I could write a book about what I think about language exams because it’s so complicated 😀 However, I’ll spare you that and just summarise my points as concisely as I can in this blog post.
Language exams definitely require a lot of preparation and they often not cheap. Like any exams they’re also stressful. This means that it’s good to have a reason to take them. Here are some of the motivations.
You Have to Pass an Exam
This is the most common motivation for taking language exams. Maybe you’re considering moving countries or studying abroad, maybe your boss told you you need to do it. If that’s the case keep the following in mind:
- Make sure that you know where and when to take it. Also, register in advance and ideally pass it way before your deadline to allow additional time for a retake.
- Prepare for this specific exam
- Make sure you know what score you need and plan your study accordingly
Remember that you have to be realistic about your timeline. People can learn a language very fast but you should know your limitations. If you’re short on time, invest in an intensive course or ideally both that and a private tutor.
You Want to Have Some Proof of Your Language Skills
This one is more tricky because then you have more options when it comes to choosing exams. Consider your needs carefully and make sure that you take an exam that will suit you. Any official exam will do for general professional purposes. If you would like to have more options for the future, however, you may want to choose a specific exam. For instance, with English exams the US may have a strong preference for IELTS but European countries often accept other official language exams too.
Honestly, I haven’t seen a difference in how potential employers and clients treat me since I passed French language exams. Many companies still have internal language tests. There’s a good reason for that too! I’ve heard of a number of situations when someone exaggerated their languages skills and was unable to perform their job.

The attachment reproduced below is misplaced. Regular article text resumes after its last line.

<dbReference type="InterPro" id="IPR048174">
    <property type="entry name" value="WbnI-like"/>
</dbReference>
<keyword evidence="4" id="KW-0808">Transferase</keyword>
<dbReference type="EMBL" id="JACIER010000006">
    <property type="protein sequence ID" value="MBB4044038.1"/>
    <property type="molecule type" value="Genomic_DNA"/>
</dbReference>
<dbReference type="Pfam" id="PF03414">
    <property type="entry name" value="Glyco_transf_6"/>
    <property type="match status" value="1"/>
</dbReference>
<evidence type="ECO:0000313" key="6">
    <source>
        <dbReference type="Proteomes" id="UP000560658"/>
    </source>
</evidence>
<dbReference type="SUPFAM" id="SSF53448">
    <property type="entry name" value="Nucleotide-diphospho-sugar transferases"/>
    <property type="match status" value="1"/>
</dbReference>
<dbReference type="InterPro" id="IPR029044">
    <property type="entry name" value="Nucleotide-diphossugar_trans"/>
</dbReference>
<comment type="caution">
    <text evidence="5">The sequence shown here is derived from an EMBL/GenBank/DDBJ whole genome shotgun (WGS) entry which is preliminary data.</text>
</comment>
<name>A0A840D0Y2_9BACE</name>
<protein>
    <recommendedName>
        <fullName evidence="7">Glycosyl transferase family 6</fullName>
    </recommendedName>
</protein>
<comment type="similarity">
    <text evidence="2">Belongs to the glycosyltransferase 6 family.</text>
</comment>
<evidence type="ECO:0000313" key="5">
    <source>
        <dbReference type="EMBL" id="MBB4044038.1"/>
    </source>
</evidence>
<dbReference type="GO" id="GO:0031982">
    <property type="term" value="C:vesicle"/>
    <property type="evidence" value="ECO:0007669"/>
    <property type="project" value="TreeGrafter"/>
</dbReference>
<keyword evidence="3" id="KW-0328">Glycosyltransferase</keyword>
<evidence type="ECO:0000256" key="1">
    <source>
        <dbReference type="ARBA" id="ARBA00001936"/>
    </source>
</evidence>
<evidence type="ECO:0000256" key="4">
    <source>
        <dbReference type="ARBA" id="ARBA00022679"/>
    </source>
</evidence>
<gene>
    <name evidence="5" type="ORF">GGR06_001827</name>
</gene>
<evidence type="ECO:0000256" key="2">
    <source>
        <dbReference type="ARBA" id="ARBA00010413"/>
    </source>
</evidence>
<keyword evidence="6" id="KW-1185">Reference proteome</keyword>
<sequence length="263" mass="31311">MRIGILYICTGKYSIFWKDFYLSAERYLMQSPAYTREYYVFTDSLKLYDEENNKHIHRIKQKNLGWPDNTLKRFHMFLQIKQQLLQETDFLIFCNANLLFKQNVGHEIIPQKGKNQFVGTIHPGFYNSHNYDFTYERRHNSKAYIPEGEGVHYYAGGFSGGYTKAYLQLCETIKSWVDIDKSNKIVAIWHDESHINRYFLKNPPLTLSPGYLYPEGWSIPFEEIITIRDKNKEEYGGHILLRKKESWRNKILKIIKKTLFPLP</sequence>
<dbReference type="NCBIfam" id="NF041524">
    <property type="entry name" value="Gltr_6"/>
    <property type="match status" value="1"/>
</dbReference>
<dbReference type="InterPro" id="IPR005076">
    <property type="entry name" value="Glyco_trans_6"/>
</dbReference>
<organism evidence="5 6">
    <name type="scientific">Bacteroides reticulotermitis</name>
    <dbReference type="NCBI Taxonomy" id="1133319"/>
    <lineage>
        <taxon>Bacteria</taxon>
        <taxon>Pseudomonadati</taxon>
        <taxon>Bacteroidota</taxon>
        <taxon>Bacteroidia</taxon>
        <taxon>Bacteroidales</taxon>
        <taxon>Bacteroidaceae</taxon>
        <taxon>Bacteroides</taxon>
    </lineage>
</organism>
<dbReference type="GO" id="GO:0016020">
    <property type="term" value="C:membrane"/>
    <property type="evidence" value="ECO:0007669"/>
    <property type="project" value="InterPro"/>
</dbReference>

It doesn’t have to be wilful misleading: sometimes people pass language exams but completely abandon the language after them. Two years of no language exposure can really get you from hero to almost zero. Many places prefer exams taken in the last two years, some exams also have an expiration date.
If you want to make sure that an exam can really help you Google is your friend. You can also contact student advisors of local language schools and ask them for help.
You Want Some Motivation to Keep Learning the Language
With your main motivation for the exam being, well, motivation, taking a language exam is a great tool. By preparing to an exam you have to practise your active and passive skills on a variety of topics. Your vocabulary will grow and you’ll definitely see a lot of improvement in your spoken and written language skills. You’ll also learn a lot about the country’s culture and history, while working with old exam papers.
The best thing you can do for your motivation is to commit to an exam date. In other words, don’t be me! I’ve been postponing my C2 Italian language exam for over a year now. In my defence it’s mostly, because the local Dante Institute refuses to organise it for one person only and flying to another city here costs and arm and a leg.
Should You Take a Language Exam?
If you have to do it – yes! If there’s a chance it’ll improve your career prospects – yes! If it help you to motivate yourself to keep learning – yes!
So when not to take such exams? Well, language exams are academically oriented. This means that to pass them you need to learn how to write in for official and non-official purposes. At higher levels you have to write essays and give speeches.
If you’re only having fun with the language or speaking it is enough for your needs, preparing for such formal exams may suck the fun out of it.
What’s more, it’s questionable how much such exams really prove. As I mentioned before, many companies will still give you some kind of test to check your skills. This often means that your performance will be tested during job specific tasks.
Sure, it’s great that you have your German exam but can you communicate with a Germn speaking client? This is what your employer wants to know. In other words, an exam can be helpful to get your foot in the door but don’t count on it being a free pass to get jobs requiring language skills.
I hope that you’ve found your answer to the question: “Should I pass a language exam?” in this blog post. If you have any questions, the comments’ section is there for you 🙂 À bientôt mes amis ! Udanego weekendu!